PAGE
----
The Mayor of Springfield,Illinois and Bernie Madoff’s son, and less known people like your neighbor or your co-worker may have all taken their own lives. A thought like “what a waste of human life” crosses our minds, but I believe we mostly ponder about what could drive a person to kill themselves.

I thank God that I have never been there. Nothing has ever seemed terrible enough to get me to consider doing myself in. I even back away from railings in tall buildings when random thoughts turn to how I would go splat if I somehow fell. I don’t know how window washers are able to quiet the part of the mind that’s preoccupied with “what if I fall?” I certainly can identify with ABM CEO, Henrik Slipsager who during a recent episode of Undercover Boss cut short a window washing assignment. So with most of us determined to stay alive, what could make someone want to choose death?

A review of notes left behind by those committing suicide, or a look at their lives often reveals a state of mind where sufferers believe their problems are insurmountable and they have nothing to live for - they feel worthless. Sure, one can convince oneself that this is true, but most problems are solvable and a choice can always be made to find something to live for. And even if mounting problems seem overwhelming and it’s hard to identify a good reason to live, consider what really will happen if you take your own life.

I can attest to the fact that the fallout is terrible. On those occasions when I have encountered the real victims after a suicide, it’s as if an emotional bomb has detonated. In addition to the typical grief that comes with a loss, there’s the guilt. Adults like spouses, parents, siblings and friends initially feel like they should have somehow seen it coming and prevented it. Later grown ups often conclude that the suicide was a selfish and cowardly act. On the other hand, children in their innocence seem to reduce suicide to its simplest form - abandonment. They feel hurt and angry and we can only pray that they get the help needed to avoid turning the pain on themselves and others.

“What a waste” is apropos not only for the fatality, but all the emotional capital friends and families must expend just to cope in the aftermath of a tragic suicide.

During this holiday time, know that it is always the right season to save a life -- including your own. You may be able to come up with reasons to take your life, but there are many more reasons to save your life. In your hour of distress give those who are committed to being your lifeline a chance to help.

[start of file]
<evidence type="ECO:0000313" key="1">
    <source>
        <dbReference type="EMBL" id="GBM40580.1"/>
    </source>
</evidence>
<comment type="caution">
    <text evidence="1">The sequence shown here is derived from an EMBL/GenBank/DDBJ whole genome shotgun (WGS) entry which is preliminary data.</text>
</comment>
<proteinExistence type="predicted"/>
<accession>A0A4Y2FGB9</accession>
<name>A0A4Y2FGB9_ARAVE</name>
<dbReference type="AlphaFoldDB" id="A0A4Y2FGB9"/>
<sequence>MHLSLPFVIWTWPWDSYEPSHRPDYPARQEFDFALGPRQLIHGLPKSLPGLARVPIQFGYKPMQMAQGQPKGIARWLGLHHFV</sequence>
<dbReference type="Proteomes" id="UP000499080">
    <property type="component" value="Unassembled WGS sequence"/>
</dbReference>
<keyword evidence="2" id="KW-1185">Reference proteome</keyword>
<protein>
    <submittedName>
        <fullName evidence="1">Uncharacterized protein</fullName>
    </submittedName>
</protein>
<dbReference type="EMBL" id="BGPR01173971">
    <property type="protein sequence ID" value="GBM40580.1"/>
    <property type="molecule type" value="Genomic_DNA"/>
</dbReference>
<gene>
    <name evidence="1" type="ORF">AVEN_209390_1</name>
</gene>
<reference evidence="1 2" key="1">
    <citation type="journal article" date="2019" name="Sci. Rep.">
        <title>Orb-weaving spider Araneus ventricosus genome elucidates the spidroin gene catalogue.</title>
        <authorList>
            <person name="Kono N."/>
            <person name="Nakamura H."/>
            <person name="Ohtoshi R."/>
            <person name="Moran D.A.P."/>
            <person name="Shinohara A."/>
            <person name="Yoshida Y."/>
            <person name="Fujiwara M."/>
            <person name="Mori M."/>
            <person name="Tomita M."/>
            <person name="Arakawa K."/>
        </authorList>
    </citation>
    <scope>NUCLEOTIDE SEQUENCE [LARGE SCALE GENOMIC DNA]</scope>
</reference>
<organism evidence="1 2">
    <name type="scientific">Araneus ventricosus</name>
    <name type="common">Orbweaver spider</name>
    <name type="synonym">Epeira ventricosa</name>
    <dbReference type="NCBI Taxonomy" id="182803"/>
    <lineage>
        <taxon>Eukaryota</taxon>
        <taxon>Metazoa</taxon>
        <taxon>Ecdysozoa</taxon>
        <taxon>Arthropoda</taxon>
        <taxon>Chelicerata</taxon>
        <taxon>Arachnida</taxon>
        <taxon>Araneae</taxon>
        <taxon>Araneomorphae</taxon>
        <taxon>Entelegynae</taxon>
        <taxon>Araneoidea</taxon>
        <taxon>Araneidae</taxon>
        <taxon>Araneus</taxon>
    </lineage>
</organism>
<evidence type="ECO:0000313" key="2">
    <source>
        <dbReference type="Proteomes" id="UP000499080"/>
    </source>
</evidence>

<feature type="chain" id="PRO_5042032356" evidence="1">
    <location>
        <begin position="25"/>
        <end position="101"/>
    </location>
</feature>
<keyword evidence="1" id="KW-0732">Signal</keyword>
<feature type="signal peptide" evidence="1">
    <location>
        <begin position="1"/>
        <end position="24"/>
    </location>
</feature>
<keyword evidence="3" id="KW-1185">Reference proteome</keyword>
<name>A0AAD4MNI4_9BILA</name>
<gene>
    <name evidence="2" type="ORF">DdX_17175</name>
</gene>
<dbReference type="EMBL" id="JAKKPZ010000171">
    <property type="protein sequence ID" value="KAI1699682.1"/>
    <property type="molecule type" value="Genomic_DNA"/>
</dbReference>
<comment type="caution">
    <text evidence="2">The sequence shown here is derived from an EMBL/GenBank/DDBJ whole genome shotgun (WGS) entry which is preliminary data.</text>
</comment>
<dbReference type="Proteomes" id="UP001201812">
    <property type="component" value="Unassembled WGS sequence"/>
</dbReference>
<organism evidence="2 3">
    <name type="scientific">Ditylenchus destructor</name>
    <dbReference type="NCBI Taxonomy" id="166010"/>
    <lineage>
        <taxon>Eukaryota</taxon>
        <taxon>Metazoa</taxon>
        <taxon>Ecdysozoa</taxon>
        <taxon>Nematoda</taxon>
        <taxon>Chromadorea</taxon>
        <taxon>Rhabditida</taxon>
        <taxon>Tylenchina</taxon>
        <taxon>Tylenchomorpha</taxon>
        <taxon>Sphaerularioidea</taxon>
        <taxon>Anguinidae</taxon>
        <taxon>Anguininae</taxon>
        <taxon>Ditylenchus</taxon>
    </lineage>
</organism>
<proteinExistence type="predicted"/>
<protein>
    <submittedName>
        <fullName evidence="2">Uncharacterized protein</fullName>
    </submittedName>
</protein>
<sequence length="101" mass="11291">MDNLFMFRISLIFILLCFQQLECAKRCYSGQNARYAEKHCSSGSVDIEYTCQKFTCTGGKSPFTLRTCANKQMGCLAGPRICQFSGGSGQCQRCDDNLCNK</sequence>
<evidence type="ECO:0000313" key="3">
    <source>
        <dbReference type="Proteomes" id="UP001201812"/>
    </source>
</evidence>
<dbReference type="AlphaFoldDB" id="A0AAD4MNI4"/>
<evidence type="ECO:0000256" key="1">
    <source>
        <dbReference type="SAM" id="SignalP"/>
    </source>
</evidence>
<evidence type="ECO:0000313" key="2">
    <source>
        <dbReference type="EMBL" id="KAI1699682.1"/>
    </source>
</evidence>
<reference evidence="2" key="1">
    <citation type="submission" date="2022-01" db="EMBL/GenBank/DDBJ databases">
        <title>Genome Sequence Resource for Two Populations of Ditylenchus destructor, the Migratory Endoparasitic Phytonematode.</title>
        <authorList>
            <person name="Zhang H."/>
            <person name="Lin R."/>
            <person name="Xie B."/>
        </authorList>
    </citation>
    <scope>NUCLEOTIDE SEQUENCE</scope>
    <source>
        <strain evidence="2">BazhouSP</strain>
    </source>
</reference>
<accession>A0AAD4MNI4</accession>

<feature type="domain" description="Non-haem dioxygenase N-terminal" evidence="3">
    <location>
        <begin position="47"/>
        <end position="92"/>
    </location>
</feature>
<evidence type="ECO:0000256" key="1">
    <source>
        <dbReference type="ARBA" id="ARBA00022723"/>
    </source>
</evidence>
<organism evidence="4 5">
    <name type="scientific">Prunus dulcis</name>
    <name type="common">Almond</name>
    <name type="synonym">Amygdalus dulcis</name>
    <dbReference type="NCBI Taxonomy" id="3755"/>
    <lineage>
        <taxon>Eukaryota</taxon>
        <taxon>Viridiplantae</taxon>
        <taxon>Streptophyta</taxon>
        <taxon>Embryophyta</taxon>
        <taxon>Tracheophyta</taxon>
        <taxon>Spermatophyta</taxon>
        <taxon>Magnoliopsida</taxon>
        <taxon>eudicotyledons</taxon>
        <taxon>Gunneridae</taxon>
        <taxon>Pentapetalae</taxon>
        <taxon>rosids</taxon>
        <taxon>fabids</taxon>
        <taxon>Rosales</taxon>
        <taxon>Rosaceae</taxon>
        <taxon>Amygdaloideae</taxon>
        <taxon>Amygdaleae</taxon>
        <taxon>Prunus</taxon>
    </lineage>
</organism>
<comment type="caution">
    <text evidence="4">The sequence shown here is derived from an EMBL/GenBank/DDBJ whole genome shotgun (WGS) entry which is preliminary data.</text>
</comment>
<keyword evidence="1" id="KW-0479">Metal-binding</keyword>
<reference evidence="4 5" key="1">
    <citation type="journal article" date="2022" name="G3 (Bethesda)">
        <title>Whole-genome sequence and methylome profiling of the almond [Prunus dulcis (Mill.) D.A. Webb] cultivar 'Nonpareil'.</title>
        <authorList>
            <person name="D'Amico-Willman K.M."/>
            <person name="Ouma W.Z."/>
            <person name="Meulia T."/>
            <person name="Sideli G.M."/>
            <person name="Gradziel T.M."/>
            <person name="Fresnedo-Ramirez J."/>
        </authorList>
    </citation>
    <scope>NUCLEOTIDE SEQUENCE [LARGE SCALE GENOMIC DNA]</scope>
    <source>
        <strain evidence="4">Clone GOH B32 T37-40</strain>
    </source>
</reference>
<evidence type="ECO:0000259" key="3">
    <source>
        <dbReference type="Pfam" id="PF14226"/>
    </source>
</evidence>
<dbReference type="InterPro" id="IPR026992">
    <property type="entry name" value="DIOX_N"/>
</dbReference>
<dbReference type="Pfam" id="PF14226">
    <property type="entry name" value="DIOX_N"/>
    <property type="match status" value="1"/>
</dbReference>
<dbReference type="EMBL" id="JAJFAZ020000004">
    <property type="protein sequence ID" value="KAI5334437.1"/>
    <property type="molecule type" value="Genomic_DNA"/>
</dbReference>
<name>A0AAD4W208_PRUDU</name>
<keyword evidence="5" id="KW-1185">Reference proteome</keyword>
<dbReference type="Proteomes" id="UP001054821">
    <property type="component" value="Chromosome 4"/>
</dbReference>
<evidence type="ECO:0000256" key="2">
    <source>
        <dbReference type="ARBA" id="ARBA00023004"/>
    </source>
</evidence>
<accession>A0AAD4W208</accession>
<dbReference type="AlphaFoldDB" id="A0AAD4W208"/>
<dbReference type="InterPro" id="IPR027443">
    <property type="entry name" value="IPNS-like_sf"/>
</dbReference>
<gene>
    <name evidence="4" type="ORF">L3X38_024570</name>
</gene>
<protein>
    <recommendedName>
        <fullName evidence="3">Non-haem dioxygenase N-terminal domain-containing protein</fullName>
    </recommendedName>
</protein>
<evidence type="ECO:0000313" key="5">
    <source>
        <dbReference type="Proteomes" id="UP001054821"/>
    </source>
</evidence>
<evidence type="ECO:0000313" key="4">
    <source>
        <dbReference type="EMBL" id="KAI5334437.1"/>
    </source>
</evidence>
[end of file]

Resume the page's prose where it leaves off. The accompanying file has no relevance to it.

You can call the National Suicide Prevention Lifeline 24 hours a day at 1-800-273-8255.

I thank and salute crises hotline workers everywhere for helping you, my fellow man or woman. Be well, and may God be with you. I’ll conclude with the caring words my teen goddaughter would say whenever I was leaving on travel: “don’t die”.

Author's Bio: 

Retired DEA Special Agent in Charge holds a Ph.D. in Criminal Justice and Criminology earned at the University of Maryland. She has 28 years of law enforcement experience from 3 different agencies including the Detroit Police Department and Central Michigan University’s Department of Public Safety.

Ms. Werdlow Rogers is the Author of Becoming Ethically Marketable: A Guide for Criminal Justice Majors and Recruits). She also was a contributing author in the book Police Psychology into the 21st Century (Kurke and Scrivner) writing Chapter 11 on Counseling and Diversity Issues. Ms. Werdlow Rogers’ newest book CRACKING THE DOUBLE STANDARD CODE: A Guide to Successful Navigation in the Workplace was released in June, 2010 by Cable Publishing.

In March, 2010 Ms. Werdlow Rogers was named WIFLE’s (Women in Federal Law Enforcement) regular columnist for the PoliceOne.com online law enforcement resource. Additionally she has written numerous articles on ethics, leadership, victimization avoidance and about the dangers of drug use and drug trafficking. Ms. Werdlow Rogers has been interviewed on television and radio bringing forth a message to encourage and equip the forward minded.

Ms. Werdlow Rogers has been a speaker on numerous occasions among diverse audiences, including national professional conferences, colleges and universities, and at numerous training seminars (see attachment). Her many public appearances are often quoted and widely accessible via the internet. Ms. Werdlow Rogers has received numerous awards. She has held membership in many organizations including the International Association of the Chiefs of Police, the Academy of Criminal Justice Sciences, served on the executive staff for the Interagency Committee of Women in Federal Law Enforcement (ICWIFLE), and was at one time a church trustee. Currently she is a member of WIFLE and the Michigan Women’s Foundation.

Ms. Werdlow Rogers developed a videotape and presentation entitled “Dangerous Liaisons: Drug Dealers and You,” designed to inform people about the dangers of involvement with drug dealers, and to provide information about how drug dealers behaviorally operate. She continues to educate community groups in a presentation entitled “Risky Business: How to Avoid Involvement in the Drug Trade,” in an effort to reduce drug facilitation. In 2007, her efforts led to the nationally recognized Generations Rx: Children in the Medicine Cabinet, a public awareness effort aimed at reducing pharmaceutical drug abuse through a unique forum. This novel campaign piloted in Brockton, MA offered a drug identification and drop zone, permitting the public, for the first time, to properly dispose of unwanted drugs and learn the identity of any surrendered drug that the participants suspected was being abused by loved ones.

Articles written by Ms. Werdlow Rogers may be accessed at her website www.urnotcrazy.com. You may contact her via email at jfieldrogers@comcast.net.